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Sacred Reading: The Ancient Art of Lectio Divina Paperback – 1996
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Michael Casey, prior of the Cistercian abbey of Tarrawarra in Victoria, Australia, places the practice of lectio divina near the heart of the Benedictine tradition. Although this is not a "cookbook," it is a practical guide as well as a theological and historical introduction. For Casey, lectio divina is a spiritual discipline with particular relevance to an age marked by individualism and resistance to discipline. Readers will find his application of traditional imagery of a spiral journey into the depths of Scripture particularly illuminating as a guide to reading sacred texts. That a spiral journey is marked by repetition leads Casey to remark that "there is a kind of monotony that is not boredom but paves the way to a more profound experience." This is reminiscent of advice from Zen tradition: if you find something boring after a minute, do it for two; if you find it boring after two minutes, do it for four. "Enlightenment," Casey writes, "comes not by increasing the level of excitement, but by moving more deeply into calm." Readers will find this book a most helpful companion in making that move. Steve Schroeder
About the Author
Michael Casey is a monk of Tarrawarra Abbey in Australia. He is a well-known retreat master and lecturer on monastic spirituality. He holds a doctorate from Melbourne College of Divinity in the areas of the life and writings of Saint Bernard of Clairvaux. Casey is the author of A Guide to Living in the Truth: Saint Benedict's Teaching on Humility; Fully Human, Fully Divine: An Interactive Christology; Toward God: The Ancient Wisdom of Western Prayer; and Sacred Reading: The Ancient Art of Lectio Divina.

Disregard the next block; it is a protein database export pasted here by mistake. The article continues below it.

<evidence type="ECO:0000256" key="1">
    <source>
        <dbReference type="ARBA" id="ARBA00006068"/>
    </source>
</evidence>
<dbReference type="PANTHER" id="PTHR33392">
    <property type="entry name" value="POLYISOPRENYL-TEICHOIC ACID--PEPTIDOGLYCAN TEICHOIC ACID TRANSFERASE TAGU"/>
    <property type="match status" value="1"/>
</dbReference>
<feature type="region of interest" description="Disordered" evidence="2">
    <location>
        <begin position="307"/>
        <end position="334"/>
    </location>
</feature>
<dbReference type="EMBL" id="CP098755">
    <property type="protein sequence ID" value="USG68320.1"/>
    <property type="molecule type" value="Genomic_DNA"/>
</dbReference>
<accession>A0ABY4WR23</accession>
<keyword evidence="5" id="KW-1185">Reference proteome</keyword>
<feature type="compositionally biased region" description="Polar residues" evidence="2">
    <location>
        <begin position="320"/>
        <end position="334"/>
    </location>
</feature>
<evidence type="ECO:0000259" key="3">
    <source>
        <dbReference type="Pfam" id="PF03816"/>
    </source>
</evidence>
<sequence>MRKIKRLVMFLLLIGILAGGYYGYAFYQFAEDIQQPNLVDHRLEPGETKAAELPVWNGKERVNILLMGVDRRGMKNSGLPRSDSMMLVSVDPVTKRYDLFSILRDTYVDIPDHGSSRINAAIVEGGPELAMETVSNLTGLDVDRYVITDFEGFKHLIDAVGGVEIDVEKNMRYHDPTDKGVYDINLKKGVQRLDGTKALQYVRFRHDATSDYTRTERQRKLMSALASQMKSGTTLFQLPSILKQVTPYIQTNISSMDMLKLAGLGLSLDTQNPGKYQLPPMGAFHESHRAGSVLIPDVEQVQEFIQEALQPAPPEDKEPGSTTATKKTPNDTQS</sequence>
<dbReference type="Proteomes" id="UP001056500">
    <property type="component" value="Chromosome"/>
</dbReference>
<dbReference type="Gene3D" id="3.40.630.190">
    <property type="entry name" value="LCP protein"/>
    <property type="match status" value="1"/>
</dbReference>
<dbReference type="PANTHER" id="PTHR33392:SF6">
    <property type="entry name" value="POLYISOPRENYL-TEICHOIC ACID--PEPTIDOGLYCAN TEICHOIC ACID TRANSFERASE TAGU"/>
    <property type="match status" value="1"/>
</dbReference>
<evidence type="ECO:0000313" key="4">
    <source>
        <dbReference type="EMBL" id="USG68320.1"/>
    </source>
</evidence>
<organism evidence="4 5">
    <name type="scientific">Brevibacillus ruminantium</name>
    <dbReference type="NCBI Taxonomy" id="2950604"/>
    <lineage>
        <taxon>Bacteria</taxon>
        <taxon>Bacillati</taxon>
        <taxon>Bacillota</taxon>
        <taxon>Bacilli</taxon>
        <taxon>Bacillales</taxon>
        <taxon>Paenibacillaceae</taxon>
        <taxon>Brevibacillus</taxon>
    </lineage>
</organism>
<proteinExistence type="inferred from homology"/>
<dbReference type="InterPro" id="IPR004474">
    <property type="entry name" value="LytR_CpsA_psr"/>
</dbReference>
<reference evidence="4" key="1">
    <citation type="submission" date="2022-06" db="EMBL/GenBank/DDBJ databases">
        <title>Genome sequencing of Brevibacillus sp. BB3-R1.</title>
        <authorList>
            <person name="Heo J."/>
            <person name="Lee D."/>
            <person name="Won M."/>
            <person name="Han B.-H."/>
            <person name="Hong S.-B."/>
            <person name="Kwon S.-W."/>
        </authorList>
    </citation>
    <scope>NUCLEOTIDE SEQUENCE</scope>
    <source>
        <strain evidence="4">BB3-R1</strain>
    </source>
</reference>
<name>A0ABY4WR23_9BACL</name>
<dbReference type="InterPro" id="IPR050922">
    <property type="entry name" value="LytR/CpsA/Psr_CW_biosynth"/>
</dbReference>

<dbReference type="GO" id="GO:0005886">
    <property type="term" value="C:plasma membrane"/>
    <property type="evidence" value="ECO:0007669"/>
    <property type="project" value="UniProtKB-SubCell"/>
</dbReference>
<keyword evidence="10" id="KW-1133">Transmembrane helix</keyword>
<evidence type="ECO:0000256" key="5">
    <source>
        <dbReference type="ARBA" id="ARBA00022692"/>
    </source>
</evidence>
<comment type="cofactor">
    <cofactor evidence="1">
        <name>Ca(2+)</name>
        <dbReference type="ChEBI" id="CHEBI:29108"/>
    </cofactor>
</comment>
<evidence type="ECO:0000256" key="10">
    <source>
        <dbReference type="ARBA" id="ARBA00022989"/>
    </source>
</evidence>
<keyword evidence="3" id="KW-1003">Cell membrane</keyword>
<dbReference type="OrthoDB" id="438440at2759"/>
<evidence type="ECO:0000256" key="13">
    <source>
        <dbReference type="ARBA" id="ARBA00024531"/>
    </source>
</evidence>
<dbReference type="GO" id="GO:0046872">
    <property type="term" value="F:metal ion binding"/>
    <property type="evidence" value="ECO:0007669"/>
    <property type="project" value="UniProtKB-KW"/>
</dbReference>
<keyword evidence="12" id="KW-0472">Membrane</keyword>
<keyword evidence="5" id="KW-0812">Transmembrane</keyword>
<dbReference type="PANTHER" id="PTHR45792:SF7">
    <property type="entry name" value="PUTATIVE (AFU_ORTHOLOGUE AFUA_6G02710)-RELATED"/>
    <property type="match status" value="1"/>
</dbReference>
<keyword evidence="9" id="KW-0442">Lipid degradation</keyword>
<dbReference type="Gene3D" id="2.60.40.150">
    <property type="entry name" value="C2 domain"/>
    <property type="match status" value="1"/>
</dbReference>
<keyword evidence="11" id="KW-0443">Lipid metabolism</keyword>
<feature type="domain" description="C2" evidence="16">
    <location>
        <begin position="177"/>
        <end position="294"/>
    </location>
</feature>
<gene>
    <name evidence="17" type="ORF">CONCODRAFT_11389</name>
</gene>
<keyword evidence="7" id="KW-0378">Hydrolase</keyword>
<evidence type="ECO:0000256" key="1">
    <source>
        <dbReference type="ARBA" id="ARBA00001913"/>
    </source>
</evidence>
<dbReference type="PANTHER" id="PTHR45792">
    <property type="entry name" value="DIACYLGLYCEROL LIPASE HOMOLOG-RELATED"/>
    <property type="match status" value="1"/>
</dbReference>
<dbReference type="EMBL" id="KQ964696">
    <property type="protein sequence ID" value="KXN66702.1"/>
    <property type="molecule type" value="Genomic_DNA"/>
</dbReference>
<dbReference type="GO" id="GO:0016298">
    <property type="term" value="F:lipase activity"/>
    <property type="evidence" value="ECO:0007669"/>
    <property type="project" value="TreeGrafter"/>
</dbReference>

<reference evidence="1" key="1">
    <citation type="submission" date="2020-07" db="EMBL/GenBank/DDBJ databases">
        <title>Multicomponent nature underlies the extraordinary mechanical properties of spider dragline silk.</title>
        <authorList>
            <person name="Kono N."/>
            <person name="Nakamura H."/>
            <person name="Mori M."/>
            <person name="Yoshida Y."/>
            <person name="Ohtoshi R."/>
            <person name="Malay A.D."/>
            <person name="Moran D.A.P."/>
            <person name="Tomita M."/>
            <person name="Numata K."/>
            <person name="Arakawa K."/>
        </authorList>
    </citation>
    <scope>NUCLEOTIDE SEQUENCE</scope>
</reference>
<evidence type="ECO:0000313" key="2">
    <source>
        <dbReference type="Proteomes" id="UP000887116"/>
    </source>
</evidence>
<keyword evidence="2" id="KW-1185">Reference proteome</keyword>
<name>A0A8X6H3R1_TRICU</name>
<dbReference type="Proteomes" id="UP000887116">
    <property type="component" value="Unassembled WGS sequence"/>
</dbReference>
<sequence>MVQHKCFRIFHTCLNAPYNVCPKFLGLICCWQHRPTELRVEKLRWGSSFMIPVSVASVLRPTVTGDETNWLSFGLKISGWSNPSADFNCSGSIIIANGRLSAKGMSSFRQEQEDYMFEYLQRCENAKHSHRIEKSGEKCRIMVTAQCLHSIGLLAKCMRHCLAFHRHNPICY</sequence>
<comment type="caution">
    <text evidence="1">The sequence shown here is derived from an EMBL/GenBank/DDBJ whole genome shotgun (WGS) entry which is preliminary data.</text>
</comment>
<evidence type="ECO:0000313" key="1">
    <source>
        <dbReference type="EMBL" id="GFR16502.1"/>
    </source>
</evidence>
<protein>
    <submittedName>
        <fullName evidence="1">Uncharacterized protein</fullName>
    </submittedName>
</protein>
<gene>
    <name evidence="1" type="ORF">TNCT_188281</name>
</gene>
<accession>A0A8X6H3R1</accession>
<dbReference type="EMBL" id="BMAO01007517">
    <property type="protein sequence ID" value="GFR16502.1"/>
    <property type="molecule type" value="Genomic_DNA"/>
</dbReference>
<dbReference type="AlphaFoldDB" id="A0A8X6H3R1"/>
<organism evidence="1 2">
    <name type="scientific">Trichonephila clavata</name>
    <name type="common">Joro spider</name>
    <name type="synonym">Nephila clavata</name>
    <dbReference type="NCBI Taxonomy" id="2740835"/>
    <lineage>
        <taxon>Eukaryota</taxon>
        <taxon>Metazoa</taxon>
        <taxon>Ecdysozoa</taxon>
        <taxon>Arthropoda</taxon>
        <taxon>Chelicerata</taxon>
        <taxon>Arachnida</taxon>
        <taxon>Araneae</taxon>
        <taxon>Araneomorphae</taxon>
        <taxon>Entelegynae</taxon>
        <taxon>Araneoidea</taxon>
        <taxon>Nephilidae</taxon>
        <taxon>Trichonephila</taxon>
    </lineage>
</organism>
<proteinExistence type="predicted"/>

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Casey's point is precisely that: all Catholic Christians are indeed medieval monks, those who toil in the "middle times" between the Cross and the Second Coming, with a very keen eye on the past and a fierce hope for the future. Christian identity is all consuming, and Casey examines how Christians have embraced the Sacred Scriptures and the treasury of historical and ecclesiastical writings to discover our pasts, our current identities, and our future destinies. If there is one word that does not describe this work, it is "casual."
Those who are familiar with the Liturgy of the Hours, the official daily Catholic prayer format, have no doubt come across the Office of Readings, a nocturnal prayer service noted primarily for its two lengthy readings from the Hebrew Scriptures and the Church Fathers or spiritual writers. The Office of Readings takes its inspiration from the monastic Lectio Divina, "Sacred Reading," a time of intensive and devotional reading that occupied much of a monk's life, as reader [and copier!] Casey observes that this study formed the monk's identity, commanded his obedience, and directed him toward intensive meditational prayer. In this work the author democratizes the process, making a persuasive argument that as baptized persons we cannot imitate a God we do not know.